About a year ago, Stuart McLean was diagnosed with melanoma.
For those of you who don’t know what melanoma is, it’s a type of skin cancer, and for those of you who don’t know who Stuart McLean is … well, I’m a little upset with you, but I’ll tell you anyway.
McLean started out by making radio documentaries back in the late 1970s and early 80s for the CBC program Sunday Morning, eventually becoming the show’s executive producer. He then became a frequent guest and sometimes-host of Morningside with Peter Gzowski.
Then, on one fateful day in 1994, McLean aired a show he’d written and produced as a summer replacement for the CBC called The Vinyl Cafe. Within a couple of years the show was being broadcast nationwide every Sunday at Noon. And it’s been going on the air weekly ever since. Which is astonishing, considering The Vinyl Cafe is basically just McLean telling stories he’s made up about the day-to-day life a regular, everyday guy named Dave who owns a little record store, his wife, Morley, and their two kids, Sam and Stephanie.
Well, I shouldn’t say it’s astonishing, because anyone who has listened to him will surely agree that McLean is an absolutely gripping storyteller, and his writing of these characters and their exploits is brilliant – so much so that not once, not twice, but thrice, McLean’s collections of these stories, turned into books, have won the Stephen Leacock Memorial Medal for Humour – the top prize given out in Canada for humour writing. What makes McLean’s stories so good is that they are just about the regular, everyday life of a regular, everyday dude.
Dave could be any of us.
Sure, he makes some questionable decisions with hilarious consequences, but, when you think about it, we all do that, sometimes.
We could all be the guy who tries to surprise his wife with a gift she’ll love by smuggling a clipping of an exotic herb home at the end of our vacation because she said she loved the smell of it, only to have it take over our backyard – and the neighbour’s, and the other neighbour’s – because we didn’t look into whether it was an invasive species with a root structure the likes of which we’d never seen.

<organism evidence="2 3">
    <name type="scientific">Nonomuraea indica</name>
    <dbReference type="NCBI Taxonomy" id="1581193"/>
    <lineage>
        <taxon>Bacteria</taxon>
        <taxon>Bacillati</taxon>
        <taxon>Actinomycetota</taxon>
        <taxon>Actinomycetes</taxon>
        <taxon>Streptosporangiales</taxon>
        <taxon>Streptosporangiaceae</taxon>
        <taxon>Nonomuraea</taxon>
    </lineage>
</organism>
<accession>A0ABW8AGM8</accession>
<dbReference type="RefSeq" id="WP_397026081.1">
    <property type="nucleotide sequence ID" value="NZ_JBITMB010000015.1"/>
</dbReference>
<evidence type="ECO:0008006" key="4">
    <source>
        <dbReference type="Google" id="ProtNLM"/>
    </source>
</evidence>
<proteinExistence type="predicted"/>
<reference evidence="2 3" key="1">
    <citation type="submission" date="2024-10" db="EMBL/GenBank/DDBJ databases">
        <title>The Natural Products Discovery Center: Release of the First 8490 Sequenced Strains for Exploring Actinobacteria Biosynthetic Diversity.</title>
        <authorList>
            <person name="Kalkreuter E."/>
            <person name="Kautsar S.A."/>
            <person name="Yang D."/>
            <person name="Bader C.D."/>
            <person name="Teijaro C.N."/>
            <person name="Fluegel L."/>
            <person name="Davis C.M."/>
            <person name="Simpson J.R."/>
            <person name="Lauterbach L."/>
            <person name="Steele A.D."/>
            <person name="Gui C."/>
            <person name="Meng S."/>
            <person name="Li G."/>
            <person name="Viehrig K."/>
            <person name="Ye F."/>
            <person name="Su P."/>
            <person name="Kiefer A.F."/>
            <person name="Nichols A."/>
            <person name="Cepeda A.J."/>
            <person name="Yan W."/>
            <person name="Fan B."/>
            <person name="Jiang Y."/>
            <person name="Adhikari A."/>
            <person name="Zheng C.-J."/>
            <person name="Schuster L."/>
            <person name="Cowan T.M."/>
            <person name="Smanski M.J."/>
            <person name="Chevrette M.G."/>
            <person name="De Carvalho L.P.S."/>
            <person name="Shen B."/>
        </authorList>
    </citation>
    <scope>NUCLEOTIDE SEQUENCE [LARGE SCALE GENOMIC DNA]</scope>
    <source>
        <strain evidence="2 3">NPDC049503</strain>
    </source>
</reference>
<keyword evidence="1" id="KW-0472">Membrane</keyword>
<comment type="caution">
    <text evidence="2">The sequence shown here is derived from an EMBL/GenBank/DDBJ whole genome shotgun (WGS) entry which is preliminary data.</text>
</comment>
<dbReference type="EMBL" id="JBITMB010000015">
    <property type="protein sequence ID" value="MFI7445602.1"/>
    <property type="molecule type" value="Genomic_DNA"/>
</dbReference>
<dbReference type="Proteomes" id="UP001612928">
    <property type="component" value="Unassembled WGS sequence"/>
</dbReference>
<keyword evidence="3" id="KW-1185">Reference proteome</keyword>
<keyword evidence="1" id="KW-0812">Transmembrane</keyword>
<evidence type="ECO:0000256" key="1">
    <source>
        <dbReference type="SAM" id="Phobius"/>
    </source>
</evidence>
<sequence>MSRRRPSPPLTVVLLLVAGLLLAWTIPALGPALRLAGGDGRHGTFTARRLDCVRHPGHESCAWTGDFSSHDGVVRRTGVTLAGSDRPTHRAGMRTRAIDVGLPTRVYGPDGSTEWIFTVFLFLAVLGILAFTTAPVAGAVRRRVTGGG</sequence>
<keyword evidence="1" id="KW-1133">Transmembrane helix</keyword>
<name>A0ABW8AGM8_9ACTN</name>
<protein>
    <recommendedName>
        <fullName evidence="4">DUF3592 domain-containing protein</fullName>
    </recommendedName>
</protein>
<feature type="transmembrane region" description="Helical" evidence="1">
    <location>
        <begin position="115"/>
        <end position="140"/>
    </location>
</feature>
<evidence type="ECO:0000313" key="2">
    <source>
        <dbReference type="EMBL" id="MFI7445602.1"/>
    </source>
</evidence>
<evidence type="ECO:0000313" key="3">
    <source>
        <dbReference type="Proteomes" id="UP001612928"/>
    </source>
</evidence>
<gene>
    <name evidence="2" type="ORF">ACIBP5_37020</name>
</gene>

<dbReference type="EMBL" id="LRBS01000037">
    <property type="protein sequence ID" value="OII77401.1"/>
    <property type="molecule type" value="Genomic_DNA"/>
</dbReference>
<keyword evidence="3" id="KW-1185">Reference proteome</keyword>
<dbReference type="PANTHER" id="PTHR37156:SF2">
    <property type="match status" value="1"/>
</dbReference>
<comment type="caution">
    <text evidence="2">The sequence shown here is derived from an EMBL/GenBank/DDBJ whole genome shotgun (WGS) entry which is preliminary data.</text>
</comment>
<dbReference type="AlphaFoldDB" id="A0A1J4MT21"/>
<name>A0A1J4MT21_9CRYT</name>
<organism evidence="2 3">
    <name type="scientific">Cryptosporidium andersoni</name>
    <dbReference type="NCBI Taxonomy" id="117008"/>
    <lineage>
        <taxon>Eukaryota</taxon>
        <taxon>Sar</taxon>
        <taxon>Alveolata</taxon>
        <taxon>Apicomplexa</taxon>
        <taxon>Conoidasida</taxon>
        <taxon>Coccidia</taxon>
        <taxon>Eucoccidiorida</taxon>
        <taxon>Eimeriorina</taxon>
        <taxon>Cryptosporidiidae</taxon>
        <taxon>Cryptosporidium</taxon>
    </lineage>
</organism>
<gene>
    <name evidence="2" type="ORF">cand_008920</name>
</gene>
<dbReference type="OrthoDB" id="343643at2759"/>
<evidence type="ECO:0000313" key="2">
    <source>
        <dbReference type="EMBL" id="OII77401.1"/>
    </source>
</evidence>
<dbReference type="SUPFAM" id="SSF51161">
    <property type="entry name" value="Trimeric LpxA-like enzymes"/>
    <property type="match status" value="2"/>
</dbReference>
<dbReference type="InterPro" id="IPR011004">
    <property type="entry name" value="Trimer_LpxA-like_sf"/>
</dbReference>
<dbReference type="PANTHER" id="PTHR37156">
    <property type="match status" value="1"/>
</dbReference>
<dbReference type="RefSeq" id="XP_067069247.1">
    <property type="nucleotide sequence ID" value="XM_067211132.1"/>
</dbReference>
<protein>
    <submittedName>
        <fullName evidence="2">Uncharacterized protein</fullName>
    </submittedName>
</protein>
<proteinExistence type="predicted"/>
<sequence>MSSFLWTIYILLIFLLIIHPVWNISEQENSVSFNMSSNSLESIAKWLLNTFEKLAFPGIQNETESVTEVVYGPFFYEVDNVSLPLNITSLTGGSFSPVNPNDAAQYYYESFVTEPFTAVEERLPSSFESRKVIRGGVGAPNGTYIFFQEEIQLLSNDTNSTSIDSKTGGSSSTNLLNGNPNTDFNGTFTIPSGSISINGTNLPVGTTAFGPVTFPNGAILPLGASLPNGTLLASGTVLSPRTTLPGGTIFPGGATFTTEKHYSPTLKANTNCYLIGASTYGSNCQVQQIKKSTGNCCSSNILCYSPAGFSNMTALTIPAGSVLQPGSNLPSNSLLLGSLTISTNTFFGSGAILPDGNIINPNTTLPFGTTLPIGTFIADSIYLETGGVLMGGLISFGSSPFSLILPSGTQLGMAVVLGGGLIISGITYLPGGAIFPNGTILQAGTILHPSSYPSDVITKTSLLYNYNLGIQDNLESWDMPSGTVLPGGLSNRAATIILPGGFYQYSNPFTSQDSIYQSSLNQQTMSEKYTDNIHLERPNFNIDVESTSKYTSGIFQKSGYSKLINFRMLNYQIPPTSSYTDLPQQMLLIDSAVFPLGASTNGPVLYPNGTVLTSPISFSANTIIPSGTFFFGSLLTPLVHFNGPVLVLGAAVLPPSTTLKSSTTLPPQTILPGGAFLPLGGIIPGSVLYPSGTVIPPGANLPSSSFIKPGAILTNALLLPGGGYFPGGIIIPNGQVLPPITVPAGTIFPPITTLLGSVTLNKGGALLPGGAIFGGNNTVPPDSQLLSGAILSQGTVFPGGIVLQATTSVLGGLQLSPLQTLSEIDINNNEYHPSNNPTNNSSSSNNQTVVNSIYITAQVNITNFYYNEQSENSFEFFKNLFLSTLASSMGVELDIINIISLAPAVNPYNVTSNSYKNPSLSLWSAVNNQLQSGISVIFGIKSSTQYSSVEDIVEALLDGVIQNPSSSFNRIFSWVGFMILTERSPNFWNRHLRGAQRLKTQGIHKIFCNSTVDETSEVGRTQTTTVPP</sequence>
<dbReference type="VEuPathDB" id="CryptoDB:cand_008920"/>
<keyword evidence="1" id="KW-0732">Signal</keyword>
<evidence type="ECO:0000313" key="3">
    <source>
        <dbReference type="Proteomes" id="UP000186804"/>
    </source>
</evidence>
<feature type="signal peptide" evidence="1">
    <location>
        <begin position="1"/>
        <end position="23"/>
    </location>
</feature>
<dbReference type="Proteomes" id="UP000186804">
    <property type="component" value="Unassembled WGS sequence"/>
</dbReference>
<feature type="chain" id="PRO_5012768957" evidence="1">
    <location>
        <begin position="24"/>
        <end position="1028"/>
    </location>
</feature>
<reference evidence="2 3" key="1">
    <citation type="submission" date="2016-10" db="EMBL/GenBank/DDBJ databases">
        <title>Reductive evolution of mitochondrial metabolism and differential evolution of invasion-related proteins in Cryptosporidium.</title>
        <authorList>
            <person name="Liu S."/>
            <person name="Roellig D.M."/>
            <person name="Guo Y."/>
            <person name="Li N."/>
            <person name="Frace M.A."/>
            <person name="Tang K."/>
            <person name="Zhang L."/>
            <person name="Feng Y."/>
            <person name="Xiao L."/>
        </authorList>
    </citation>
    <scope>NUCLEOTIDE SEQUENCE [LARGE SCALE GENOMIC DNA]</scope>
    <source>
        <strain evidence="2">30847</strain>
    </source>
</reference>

And we could all be the guy who has an odd but loving friendship with the Asian immigrant who runs the restaurant up the street – and who gives as much as he gets in our ongoing prank war.
And we could all be Morley, who, despite – and probably in part because of – our husband’s bumbling nature at times, loves him just the way he is.
There haven’t been any new Dave and Morley stories for a while, but I’ve been perfectly happy to listen to the old ones when they air. As of January, however, I won’t be able to do that. McLean announced this week that it’s not fair to take airtime away from people making new content just to keep running his old stories, told on a stage years ago in front of an audience on one of his cross-country tours. After all, he was given a chance to make something as a gap-filler once. Now he’s giving someone else a turn to try. Anyway, I guess this is just my little “Thank-you” to Stuart McLean for the years of laughter by myself in my car.
Sometimes I really needed it.
And maybe…hopefully…as McLean says in his announcement this week, “this isn’t goodbye. It’s just … so long for now.”